Russian President Vladimir Putin secretly gave out awards and medals to more than 300 media workers for their "objective" coverage of events in Crimea, reported "Vedomosti," one of the few relatively independent newspapers left in Russia in its May 5 edition. Putin’s spokesman Dmitry Peskov confirmed the decision to "The Moscow Times," adding, however, that the Kremlin did "not plan to [provide] any details about it." Putin quietly signed the decree on April 22, one month after formally sealing an internationally unrecognized annexation of Crimea. Quoting a source familiar with the document, "Vedomosti" reported that the journalists were honored for their "high-level professionalism" and "objective coverage of events in Crimea" as Russian forces took control of the Ukrainian peninsula. The newspaper noted that the decree was not published on the presidential website.

NATO: Russia Won't Invade Ukraine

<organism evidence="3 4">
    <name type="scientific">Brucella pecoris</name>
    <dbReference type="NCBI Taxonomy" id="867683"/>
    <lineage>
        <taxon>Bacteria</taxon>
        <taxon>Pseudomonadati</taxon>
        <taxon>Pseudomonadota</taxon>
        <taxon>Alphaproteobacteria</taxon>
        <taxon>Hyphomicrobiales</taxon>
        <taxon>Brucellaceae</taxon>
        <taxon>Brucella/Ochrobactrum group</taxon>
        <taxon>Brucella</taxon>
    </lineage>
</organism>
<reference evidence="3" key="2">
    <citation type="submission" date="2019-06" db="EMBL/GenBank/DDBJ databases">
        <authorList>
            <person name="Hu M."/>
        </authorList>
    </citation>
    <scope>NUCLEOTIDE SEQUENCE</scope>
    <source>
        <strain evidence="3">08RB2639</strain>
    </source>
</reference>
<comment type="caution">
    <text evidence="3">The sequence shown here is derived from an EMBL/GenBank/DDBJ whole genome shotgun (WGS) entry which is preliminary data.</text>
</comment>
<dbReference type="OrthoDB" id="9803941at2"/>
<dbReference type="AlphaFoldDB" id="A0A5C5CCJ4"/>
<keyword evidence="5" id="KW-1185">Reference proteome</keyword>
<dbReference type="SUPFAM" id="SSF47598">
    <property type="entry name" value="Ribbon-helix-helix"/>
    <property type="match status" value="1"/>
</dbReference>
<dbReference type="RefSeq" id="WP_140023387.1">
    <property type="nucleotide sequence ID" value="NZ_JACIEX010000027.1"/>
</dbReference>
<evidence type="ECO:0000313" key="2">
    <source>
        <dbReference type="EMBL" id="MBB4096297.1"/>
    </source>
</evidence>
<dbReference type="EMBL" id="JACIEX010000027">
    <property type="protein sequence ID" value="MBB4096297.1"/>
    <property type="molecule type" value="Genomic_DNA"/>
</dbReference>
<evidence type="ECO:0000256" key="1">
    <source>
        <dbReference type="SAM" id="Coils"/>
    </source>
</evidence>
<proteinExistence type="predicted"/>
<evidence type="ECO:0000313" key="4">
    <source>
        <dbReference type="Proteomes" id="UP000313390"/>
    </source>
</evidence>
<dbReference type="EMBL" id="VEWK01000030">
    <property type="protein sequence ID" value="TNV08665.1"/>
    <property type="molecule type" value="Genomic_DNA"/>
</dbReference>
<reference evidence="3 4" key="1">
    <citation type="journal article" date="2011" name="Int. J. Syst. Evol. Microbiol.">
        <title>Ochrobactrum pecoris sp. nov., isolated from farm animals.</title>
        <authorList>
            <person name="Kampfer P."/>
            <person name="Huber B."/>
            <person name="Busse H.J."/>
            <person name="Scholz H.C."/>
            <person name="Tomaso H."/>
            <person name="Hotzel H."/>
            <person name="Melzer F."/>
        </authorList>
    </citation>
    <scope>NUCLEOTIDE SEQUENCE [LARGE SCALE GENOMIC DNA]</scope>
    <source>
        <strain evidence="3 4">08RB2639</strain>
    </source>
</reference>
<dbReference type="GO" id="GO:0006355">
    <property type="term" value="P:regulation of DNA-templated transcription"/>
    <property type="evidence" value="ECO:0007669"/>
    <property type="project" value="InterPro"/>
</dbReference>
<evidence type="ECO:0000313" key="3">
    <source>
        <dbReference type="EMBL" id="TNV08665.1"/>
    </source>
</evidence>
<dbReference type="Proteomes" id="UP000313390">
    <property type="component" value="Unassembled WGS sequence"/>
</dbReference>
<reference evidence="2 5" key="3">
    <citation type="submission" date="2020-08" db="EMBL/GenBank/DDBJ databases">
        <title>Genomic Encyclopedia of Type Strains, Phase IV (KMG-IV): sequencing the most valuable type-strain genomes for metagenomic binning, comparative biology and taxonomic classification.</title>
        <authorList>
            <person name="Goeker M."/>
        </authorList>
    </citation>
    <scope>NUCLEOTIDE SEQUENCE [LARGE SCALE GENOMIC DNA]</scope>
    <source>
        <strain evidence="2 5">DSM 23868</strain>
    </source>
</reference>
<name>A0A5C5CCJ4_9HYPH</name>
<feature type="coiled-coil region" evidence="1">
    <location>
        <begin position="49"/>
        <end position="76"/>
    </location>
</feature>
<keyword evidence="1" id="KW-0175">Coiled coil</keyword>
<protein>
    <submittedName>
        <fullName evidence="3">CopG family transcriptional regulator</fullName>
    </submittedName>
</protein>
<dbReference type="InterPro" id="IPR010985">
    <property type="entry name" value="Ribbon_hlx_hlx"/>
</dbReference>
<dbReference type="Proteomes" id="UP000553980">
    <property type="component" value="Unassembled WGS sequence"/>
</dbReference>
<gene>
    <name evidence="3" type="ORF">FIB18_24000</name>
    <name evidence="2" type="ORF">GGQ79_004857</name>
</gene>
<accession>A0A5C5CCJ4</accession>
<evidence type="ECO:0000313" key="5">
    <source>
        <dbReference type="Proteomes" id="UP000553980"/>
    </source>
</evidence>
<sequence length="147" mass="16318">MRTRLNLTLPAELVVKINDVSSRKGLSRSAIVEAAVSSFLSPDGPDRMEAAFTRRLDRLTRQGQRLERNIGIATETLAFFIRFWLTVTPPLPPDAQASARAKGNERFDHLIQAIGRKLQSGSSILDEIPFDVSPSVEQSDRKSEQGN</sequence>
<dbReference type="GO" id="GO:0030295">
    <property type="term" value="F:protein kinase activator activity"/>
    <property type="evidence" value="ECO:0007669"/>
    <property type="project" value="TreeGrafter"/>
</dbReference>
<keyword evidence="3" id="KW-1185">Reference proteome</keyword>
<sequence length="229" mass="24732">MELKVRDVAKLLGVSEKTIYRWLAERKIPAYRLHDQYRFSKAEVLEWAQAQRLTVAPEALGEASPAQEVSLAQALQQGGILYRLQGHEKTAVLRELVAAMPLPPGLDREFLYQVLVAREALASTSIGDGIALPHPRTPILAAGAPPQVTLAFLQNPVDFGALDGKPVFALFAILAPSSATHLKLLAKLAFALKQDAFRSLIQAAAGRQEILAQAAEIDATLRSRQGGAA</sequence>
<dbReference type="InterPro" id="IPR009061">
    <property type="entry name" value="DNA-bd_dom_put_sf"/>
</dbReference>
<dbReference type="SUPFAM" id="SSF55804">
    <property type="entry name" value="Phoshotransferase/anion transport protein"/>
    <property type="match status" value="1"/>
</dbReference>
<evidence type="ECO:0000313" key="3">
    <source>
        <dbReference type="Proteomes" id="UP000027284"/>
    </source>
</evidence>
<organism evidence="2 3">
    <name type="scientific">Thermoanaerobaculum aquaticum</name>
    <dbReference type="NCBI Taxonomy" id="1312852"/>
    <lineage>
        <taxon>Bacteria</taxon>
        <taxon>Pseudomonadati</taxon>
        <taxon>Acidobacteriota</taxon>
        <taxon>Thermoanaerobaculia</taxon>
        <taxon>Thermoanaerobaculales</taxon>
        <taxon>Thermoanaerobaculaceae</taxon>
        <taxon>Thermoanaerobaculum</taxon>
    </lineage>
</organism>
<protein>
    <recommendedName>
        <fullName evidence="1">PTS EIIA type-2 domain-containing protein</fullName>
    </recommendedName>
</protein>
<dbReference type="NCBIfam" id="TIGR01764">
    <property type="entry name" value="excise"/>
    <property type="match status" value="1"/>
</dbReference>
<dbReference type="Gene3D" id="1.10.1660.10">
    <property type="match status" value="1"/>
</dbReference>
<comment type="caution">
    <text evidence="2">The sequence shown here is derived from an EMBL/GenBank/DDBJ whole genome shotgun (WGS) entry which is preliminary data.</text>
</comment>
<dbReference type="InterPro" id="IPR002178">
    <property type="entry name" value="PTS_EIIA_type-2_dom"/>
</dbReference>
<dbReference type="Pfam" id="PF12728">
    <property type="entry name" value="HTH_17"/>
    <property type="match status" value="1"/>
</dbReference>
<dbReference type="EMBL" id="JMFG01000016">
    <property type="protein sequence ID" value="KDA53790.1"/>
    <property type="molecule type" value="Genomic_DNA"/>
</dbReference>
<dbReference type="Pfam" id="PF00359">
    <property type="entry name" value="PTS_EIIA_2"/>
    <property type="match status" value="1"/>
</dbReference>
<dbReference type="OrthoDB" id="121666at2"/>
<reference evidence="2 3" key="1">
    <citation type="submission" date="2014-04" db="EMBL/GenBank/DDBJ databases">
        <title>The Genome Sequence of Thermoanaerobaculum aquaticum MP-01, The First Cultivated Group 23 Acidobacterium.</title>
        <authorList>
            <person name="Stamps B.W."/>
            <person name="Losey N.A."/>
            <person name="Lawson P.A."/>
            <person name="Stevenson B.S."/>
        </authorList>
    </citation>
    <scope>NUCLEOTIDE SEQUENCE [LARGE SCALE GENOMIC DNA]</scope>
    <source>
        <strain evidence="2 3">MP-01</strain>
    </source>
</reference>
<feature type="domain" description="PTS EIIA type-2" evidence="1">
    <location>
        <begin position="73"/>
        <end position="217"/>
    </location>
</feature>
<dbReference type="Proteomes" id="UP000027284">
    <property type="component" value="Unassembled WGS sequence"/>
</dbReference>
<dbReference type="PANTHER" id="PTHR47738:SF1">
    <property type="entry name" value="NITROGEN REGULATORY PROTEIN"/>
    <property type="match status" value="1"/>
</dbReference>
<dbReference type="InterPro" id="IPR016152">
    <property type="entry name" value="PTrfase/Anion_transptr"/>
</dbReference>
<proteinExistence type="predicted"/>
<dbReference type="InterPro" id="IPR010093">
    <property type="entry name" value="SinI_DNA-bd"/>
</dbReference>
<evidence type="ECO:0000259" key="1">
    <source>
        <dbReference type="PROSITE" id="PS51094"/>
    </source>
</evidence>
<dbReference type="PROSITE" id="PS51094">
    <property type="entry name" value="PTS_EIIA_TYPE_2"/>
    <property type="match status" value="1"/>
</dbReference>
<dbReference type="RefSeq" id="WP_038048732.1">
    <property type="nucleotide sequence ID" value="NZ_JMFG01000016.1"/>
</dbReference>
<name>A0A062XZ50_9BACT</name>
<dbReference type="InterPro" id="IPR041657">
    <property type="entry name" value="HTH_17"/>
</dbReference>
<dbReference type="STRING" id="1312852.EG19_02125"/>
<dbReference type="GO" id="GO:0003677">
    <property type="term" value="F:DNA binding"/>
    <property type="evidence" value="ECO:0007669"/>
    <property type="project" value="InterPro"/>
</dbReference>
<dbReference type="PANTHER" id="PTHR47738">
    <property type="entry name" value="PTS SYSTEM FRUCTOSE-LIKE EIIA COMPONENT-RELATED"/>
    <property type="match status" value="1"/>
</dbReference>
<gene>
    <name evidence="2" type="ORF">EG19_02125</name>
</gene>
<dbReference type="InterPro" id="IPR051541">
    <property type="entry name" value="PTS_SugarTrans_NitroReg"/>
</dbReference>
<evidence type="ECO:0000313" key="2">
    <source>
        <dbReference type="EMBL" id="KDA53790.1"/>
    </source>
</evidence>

NATO's top military commander, General Philip Breedlove, said he does not think Russia will invade Ukraine, adding that the Kremlin has other ways to achieve its goals. Breedlove told an audience in Ottawa, Canada on Monday that he thinks Russian President Vladimir Putin will keep doing what he is doing - creating unrest, discrediting the Ukrainian government and stirring up a separatist movement. He predicted that Moscow will keep a hold on eastern Ukraine without sending regular troops across the border. The NATO commander said he is that certain Russian special forces are in Ukraine. But he said that it is not known if they were the ones who shot down three Ukrainian helicopters with missiles last week. Earlier Monday, Ukrainian government forces fought gun battles with pro-Russian militants in the separatist-controlled eastern Ukrainian city of Slovyansk, a day after pro-Russian protesters stormed the police station in the southern city of Odessa. Six people have been killed and around 100 wounded, said a Ukraine Security Service spokeswoman. Russia's Interfax news agency quoted a separatist source in Slovyansk as saying that 20 or more pro-Russian militants had been killed in the fighting. Also, a Ukrainian military helicopter was shot down near Slovyansk on Monday, but the pilots survived, Ukraine’s Defense Ministry said.